A study published by the BMJ provides new estimates of the increased risk of breast cancer (BCa) associated with use of different hormone replacement therapy (HRT) preparations in the UK.
The research, carried out by a team at the Universities of Nottingham and Oxford, assessed the differences in risk of BCa associated with the individual component hormones used in HRT, using data from QResearch and CPRD. The data was linked to hospital records to compare HRT prescriptions for 98,611 women aged 50-79 diagnosed with BCa between 1998 and 2018, with those of 457,498 women of the same age and from the same general practice who did not develop breast cancer.
Overall, 33,703 (34%) women with a diagnosis of BCa and 134,391 (31%) controls had used HRT recently or in the past.
Risk increases were mostly associated with oestrogen-progestogen treatments, but small increases were also associated with oestrogen-only treatments.
For recent long-term users, compared with never use, there was a 15% associated increased risk of developing BCa for oestrogen-only therapy, while there was a 79% associated increased risk for combined oestrogen and progestogen therapy.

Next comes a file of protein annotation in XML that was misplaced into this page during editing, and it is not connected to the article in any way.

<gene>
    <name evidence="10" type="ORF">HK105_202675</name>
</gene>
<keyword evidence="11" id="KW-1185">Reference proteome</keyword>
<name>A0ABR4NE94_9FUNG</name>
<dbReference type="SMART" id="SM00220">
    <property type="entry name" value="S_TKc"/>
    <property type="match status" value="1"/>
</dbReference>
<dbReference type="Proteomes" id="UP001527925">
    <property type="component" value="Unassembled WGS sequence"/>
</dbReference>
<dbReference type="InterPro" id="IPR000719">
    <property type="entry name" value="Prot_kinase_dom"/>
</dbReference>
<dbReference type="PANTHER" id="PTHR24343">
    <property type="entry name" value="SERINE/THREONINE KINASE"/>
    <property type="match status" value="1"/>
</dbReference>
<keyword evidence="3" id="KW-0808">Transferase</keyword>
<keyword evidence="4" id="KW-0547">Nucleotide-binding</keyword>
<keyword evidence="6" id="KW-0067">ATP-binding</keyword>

Past long-term use of oestrogen-only therapy and past short-term use of oestrogen-progestogen formulas were not associated with increased risk. The risk associated with past long-term oestrogen-progestogen use, however, remained increased (16%).
Therefore, in recent oestrogen-only users, 3-8 extra cases per 10,000 women years would be expected, depending on age. In oestrogen-progestogen users, between nine and 36 extra cases per 10,000 women years would be expected. For past oestrogen-progestogen users, the results would suggest between two and eight extra cases per 10,000 women years.
The combined treatment associated with the lowest risk increase was oestradiol-dydrogesterone.
“Our results add more evidence to the existing knowledge base and should help doctors and women to identify the most appropriate HRT formulation and treatment regimen, and provide more consistently derived information for women’s health experts, healthcare researchers, and treatment policy professionals,” the authors say.